Germany's navy chief Kay-Achim Schonbach steps down after criticism over his comments praising Russian president and to drop hopes over Crimea.

German navy chief resigns over Russia, Ukraine comments.
German navy chief resigns over Russia, Ukraine comments. (AP)

Germany's navy chief stepped down after drawing criticism for his comments over ongoing Russia tensions.

On his comments the admiral Kay-Achim Schonbach said Russian President Vladimir Putin deserved respect and that Kiev would never win back annexed Crimea from Moscow.

"I have asked Defence Minister Christine Lambrecht to relieve me from my duties with immediate effect," vice-admiral Kay-Achim Schoenbach said in a statement on late Saturday.

"The minister has accepted my request," he added.

Speaking at the Manohar Parrikar Institute for Defence Studies and Analyses in India, Schonbach said Putin "probably" deserved respect.

"It is easy to even give him [Putin] respect. He really demands and probably also deserves,"  the admiral said in a video conference.

Schonbach also noted that Germany and also India need Russia to counter China.

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'Crimea is gone'

The admiral underlined that Russian actions in the region needs to be adressed as "a fact" Crimea Peninsula "is gone. It will never come back."
Schönbach said Russia's actions in Ukraine needed to be addressed, but added that "the Crimea Peninsula is gone: It will never come back — this is a fact."

After the comments of the admiral political earthquake hit Berlin as a display of contradicting the joint Western position that Moscow's annexation of the peninsula from Ukraine in 2014 cannot be accepted and must be reversed.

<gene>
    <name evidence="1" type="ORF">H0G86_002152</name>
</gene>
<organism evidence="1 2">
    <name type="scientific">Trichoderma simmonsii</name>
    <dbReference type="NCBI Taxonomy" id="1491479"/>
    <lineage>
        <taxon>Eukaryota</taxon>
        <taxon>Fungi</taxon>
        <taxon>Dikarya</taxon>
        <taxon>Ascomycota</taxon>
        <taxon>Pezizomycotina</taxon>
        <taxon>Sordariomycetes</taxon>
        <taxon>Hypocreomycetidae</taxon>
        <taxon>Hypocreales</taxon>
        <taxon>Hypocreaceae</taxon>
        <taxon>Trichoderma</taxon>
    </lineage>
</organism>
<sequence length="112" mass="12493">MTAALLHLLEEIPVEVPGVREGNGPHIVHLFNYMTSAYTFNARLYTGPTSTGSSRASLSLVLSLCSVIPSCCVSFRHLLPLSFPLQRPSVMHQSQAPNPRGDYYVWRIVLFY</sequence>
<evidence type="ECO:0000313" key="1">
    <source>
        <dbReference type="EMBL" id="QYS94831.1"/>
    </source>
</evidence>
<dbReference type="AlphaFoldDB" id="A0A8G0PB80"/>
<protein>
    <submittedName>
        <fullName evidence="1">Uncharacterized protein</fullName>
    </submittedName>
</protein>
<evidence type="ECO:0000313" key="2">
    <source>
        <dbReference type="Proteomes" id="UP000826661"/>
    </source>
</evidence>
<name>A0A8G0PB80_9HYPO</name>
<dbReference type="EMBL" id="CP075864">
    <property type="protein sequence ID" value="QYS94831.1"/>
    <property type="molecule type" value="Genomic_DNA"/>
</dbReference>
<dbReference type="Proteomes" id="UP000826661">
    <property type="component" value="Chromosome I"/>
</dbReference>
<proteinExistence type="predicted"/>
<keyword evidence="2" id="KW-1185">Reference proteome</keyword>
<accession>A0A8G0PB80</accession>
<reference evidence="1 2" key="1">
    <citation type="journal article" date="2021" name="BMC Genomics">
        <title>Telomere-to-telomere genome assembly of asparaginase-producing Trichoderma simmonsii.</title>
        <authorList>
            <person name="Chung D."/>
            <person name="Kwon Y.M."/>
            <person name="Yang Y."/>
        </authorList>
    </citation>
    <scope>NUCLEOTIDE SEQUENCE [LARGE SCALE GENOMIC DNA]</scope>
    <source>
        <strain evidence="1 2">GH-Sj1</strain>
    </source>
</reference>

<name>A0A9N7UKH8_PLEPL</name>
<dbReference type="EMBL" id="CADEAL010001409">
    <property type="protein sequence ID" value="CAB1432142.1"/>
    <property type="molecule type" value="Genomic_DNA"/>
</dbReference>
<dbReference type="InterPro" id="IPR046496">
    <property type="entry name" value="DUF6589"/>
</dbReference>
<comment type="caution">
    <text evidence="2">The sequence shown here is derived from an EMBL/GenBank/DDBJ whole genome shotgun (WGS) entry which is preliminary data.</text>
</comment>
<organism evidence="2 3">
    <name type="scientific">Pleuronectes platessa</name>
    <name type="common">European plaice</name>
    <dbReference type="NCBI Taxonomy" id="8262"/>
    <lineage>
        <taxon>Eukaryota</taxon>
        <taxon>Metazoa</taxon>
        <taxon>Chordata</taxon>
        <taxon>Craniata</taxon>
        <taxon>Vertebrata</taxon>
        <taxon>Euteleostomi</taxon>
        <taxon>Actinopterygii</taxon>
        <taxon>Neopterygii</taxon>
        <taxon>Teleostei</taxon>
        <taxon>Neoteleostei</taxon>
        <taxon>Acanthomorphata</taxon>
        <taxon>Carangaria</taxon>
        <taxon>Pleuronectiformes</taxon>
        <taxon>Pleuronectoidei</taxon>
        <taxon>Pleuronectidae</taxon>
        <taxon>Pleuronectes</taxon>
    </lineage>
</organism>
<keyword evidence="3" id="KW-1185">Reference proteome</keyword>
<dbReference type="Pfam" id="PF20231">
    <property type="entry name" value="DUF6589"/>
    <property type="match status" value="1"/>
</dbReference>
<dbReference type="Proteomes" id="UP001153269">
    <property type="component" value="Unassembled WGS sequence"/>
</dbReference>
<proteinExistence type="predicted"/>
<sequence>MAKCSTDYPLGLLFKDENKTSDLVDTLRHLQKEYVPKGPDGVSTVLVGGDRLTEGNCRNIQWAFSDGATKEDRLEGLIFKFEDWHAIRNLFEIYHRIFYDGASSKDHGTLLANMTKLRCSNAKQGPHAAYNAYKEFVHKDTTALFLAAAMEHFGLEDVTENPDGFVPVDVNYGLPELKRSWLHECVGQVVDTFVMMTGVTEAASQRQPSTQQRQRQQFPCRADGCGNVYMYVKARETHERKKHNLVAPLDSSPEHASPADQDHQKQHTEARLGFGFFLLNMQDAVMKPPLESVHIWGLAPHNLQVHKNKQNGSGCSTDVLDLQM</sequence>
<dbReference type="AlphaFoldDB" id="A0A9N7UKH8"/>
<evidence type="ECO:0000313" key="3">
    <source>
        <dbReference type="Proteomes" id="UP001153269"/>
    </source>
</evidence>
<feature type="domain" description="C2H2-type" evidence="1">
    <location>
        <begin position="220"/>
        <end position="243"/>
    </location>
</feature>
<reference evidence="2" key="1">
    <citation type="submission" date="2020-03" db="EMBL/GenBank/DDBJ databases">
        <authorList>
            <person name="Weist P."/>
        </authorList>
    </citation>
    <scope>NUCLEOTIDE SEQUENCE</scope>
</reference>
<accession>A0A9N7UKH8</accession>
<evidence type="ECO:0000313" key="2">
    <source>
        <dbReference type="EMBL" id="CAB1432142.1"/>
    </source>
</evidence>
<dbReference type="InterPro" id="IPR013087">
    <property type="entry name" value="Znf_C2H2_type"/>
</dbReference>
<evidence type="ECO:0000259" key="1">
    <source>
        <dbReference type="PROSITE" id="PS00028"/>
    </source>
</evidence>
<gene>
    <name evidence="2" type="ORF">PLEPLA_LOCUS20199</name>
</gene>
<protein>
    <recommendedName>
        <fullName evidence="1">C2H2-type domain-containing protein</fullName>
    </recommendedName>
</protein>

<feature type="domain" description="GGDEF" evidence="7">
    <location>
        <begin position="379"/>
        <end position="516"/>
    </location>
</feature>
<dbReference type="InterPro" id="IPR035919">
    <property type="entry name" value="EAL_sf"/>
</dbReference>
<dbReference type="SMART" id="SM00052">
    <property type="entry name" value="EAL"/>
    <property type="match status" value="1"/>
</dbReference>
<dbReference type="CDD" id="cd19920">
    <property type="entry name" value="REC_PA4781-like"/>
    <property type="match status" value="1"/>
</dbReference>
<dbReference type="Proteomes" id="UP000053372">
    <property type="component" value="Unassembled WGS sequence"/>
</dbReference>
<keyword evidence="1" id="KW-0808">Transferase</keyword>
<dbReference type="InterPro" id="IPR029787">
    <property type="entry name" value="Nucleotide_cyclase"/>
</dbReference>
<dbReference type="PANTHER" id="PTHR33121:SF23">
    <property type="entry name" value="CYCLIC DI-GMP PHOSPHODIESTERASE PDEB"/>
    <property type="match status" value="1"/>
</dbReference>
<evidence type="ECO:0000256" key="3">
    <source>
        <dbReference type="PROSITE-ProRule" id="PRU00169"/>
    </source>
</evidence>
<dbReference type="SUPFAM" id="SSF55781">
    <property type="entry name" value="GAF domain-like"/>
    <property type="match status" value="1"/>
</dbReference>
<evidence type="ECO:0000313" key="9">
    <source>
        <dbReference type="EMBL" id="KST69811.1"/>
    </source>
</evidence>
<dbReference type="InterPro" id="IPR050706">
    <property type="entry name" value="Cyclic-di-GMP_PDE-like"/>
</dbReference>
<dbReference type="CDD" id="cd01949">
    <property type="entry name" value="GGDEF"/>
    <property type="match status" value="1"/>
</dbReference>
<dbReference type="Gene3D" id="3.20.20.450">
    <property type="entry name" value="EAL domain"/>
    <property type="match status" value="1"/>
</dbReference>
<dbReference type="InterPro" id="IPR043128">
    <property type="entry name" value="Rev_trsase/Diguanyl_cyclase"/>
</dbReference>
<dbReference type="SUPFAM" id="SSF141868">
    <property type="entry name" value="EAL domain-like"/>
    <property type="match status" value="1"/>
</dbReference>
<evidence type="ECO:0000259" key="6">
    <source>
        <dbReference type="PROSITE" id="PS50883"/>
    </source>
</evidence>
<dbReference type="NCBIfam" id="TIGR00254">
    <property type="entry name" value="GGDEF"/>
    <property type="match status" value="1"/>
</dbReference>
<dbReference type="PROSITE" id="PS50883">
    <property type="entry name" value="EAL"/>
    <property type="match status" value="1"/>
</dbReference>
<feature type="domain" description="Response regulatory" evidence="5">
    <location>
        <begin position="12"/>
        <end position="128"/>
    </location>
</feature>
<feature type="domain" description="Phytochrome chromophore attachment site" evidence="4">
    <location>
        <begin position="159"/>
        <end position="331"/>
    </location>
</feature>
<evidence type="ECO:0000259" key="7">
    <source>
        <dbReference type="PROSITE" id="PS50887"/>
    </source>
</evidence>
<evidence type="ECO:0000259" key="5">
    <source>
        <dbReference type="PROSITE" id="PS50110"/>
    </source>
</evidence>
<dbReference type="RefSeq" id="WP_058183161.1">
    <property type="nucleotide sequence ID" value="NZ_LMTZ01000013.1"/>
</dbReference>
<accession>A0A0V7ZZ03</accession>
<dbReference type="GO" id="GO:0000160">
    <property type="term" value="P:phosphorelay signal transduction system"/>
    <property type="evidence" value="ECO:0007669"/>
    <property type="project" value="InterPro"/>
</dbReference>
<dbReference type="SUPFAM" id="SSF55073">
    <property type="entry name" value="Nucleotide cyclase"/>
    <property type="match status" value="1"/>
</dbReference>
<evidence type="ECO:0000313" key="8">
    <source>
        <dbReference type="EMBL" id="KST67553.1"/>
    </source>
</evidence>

Ukraine has summoned German envoy to Kiev over his comments.

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Prior to Schoenbach's resignation, the defence ministry publicly criticised his remarks, saying they did not reflect Germany's position in either content or wording.

Schoenbach apologised for his comments.

"My rash remarks in India ... are increasingly putting a strain on my office," he said. "I consider this step (the resignation) necessary to avert further damage to the German navy, the German forces, and, in particular, the Federal Republic of Germany."

The Ukrainian Foreign Ministry had called on Germany to publicly reject the navy chief's comments. Schoenbach's comments could impair Western efforts to de-escalate the situation, Ukraine said in a statement.

"Ukraine is grateful to Germany for the support it has already provided since 2014, as well as for the diplomatic efforts to resolve the Russian-Ukrainian armed conflict.

But Germany's current statements are disappointing and run counter to that support and effort," Ukraine's Foreign Minister Dmytro Kuleba said separately in tweet.

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Source: Reuters